I’m a big fan on Stephen Wolfram and his efforts in building Mathematica and pushing forward his approach to scientific discovery, A New Kind of Science.  In a recent post, Popular Science editor Mark Jannot talks to Wolfram about big data, human understanding, and the origin of the universe.

Here’s just on back-and-forth between Jannot and Wolfram:

Jannot:  A couple years ago at TED, Tim Berners-Lee led the audience in a chant of “More raw data now!” so he’s out there trying to create the data Web. And your project in Wolfram Alpha is not to deliver raw data but to deliver the interface that allows for raw data to turn into meaning.

Wolfram:  Yes, what we’re trying to do—as far as I’m concerned, the thing that’s great about all this data is that it’s possible to answer lots of questions about the world and to make predictions about things that might happen in the world, and so on. But possible how? Possible for an expert to go in and say, “Well, gosh, we have this data, we know what the weather was on such-and-such a date, we know what the economic conditions at such-and-such place were, so now we can go and figure something out from that.” But the thing that I’m interested in is, Can one just walk up to a computer and basically be able to say, “OK, answer me this question.”

This part of the Q&A is particularly interesting, since it highlights a difference of approach in what some want in technology.  Berners-Lee seems to want more “raw data”, while Wolfram is highlighting that the data isn’t really important unless you can turn the data into actionable information.  Wolfram|Alpha does just this – the technology uses Wolfram’s understanding of computation (what he built as part of his wildly successful Mathematica product line) and lets us answer questions.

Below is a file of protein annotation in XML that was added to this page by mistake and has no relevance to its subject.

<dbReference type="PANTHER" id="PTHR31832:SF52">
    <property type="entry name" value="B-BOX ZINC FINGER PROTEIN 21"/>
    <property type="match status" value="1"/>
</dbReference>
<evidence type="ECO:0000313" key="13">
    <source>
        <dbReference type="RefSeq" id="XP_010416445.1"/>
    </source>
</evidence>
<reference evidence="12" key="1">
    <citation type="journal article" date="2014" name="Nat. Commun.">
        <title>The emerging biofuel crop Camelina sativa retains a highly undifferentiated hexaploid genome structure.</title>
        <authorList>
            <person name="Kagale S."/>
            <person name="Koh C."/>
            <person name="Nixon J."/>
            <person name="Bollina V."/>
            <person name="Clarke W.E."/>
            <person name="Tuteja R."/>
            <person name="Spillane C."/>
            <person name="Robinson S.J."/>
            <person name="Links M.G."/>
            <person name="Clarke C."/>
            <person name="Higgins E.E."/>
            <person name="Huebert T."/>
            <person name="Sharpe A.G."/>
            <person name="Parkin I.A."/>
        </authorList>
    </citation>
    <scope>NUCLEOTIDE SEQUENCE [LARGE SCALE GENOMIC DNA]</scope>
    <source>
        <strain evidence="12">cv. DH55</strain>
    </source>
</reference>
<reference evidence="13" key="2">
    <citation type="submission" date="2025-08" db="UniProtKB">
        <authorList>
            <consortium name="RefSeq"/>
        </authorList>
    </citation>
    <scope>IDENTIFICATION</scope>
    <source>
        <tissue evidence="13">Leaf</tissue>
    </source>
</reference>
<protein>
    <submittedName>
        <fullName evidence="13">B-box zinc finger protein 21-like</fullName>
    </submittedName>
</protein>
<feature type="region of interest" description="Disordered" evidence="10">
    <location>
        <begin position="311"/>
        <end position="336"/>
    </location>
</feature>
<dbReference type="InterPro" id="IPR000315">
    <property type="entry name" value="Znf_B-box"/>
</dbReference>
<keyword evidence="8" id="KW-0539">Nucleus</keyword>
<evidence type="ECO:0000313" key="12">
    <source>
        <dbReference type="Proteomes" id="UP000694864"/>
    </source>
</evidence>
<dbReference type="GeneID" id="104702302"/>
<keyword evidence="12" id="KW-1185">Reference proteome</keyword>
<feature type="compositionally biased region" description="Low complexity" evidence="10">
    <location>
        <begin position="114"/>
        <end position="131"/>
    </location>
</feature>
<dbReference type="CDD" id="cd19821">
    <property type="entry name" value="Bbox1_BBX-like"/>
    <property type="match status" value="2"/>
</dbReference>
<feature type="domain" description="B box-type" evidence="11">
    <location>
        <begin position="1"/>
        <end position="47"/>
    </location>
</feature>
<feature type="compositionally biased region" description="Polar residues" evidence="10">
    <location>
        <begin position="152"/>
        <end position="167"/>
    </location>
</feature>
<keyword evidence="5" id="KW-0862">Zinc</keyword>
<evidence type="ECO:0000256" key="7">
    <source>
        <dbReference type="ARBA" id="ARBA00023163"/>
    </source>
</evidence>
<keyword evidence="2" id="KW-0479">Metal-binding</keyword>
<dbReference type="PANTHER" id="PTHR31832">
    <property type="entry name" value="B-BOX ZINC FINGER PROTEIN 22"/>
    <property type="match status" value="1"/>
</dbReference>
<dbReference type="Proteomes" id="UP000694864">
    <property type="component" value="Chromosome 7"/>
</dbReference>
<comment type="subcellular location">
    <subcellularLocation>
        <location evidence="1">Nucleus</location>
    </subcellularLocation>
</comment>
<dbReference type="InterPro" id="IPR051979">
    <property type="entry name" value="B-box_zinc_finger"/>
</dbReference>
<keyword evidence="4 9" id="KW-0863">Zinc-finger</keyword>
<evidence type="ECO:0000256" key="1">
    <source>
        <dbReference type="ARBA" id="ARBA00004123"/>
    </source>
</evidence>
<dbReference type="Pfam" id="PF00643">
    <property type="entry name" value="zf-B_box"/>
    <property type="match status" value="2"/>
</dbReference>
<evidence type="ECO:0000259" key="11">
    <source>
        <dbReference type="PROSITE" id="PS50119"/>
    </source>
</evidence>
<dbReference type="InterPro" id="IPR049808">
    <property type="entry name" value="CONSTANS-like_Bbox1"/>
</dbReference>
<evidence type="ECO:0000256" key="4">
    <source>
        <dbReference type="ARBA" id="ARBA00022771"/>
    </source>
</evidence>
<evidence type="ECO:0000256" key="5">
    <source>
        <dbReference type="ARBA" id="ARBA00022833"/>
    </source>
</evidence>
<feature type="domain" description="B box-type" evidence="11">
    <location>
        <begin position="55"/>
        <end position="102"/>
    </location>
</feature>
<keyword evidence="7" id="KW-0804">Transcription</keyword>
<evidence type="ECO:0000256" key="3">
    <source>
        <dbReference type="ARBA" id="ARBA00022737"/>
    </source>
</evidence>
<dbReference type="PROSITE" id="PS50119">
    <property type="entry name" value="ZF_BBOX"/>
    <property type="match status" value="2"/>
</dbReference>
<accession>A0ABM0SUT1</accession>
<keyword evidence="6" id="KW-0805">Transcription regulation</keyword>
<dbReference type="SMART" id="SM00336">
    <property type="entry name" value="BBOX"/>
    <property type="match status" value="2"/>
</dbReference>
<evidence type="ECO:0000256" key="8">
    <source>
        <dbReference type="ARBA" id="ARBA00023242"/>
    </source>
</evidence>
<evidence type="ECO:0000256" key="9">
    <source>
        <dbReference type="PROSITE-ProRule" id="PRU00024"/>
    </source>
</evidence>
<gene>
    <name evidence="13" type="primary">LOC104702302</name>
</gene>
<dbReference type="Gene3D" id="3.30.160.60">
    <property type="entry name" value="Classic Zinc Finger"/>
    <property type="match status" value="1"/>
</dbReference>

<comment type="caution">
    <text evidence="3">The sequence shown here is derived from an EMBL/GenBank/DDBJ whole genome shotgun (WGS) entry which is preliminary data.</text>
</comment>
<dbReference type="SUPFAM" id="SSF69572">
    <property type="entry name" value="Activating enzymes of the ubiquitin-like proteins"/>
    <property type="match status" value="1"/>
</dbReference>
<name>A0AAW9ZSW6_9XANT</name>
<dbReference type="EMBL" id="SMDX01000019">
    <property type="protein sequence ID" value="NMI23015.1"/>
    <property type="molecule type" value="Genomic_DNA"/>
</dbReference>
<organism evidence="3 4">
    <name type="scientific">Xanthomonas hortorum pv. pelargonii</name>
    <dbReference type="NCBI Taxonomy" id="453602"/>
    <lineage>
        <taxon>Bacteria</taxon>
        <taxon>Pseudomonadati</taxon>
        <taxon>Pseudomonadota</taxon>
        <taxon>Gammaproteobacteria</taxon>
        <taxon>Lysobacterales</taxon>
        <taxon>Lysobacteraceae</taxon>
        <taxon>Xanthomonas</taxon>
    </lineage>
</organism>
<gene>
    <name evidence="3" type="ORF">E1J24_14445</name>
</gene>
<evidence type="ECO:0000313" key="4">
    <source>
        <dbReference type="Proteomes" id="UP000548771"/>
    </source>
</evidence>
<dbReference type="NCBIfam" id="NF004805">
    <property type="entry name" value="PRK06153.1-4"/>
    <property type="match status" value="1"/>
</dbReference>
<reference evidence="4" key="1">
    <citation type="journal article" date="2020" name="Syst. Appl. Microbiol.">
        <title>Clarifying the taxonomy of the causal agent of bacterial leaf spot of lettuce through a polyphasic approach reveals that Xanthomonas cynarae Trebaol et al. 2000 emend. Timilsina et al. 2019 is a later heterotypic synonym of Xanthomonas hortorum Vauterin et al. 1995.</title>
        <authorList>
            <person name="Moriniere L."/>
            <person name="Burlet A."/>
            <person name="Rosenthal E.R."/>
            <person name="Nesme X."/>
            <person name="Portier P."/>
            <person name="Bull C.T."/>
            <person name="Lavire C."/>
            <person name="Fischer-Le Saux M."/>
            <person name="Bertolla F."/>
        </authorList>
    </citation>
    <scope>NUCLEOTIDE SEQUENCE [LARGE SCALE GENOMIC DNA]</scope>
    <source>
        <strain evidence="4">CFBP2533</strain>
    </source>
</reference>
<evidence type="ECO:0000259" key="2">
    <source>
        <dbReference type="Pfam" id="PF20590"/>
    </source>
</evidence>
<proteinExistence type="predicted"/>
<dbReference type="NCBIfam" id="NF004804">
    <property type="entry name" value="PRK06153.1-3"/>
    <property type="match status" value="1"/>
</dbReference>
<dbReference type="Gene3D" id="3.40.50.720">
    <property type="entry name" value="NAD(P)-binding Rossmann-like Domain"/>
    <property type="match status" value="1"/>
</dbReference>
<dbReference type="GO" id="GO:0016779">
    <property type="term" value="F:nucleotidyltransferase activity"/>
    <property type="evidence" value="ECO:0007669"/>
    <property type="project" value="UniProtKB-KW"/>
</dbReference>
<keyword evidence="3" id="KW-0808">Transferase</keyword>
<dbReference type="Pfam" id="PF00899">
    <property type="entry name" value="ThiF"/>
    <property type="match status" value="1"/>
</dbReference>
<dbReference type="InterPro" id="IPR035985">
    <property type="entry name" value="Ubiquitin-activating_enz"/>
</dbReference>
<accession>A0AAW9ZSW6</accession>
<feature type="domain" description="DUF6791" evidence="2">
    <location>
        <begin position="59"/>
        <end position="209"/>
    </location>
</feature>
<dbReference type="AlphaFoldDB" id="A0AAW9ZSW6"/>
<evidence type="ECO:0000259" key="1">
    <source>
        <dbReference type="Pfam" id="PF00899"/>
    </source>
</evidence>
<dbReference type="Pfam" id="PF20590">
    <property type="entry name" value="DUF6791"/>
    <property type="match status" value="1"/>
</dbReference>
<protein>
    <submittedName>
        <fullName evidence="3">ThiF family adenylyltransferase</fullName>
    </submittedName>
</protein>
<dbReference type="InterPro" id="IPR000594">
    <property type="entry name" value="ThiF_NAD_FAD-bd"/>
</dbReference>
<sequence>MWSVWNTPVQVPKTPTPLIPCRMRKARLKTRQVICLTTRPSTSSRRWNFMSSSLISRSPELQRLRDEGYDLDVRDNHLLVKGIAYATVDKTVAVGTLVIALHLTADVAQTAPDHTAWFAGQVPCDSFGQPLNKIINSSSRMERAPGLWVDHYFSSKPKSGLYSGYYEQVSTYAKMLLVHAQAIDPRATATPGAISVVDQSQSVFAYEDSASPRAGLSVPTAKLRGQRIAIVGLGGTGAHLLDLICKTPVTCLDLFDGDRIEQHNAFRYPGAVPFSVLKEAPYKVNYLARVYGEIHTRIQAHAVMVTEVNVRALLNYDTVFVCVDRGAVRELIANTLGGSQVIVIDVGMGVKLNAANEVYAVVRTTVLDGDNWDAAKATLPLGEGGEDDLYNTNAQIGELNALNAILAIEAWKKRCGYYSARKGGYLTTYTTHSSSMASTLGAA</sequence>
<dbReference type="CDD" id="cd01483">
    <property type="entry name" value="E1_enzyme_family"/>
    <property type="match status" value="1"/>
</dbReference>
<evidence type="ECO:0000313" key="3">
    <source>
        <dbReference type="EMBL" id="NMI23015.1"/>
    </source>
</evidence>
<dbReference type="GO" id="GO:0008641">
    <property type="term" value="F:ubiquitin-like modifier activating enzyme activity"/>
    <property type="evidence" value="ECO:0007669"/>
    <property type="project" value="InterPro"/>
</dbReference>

It’s an incredibly rich article – one worth reading (1) if you’re interested in data and where its taking us, and (2) if you’re interested in Wolfram and his take on science and technology.  I’m interested in both, so I think it’s very worth highlighting…

Here’s the Popular Science article, and another post to Wolfram|Alpha that highlights the history of computable knowledge (you can even order a poster of the timeline here…).   I’ve had a number of other posts on Wolfram and his scientific approach, which might worth looking into as well…

Upcoming Data Science Conferences

Looking ahead, there are a number of interesting upcoming conferences within the “big data” and “data science” fields, so I thought I’d list a few in this post.

First, Strata is probably one of the biggest and fastest growing conferences within the field, and they’ll be holding their next conference in Santa Clara, CA, starting on February 28, 2012.  Featured speakers include danah boyd from Microsoft Research, Hal Varian, Chief Economist for Google, and Pete Warden, CTO of Jetpac.  They hold online conferences as well – here’s more info on the December 7 event from a previous post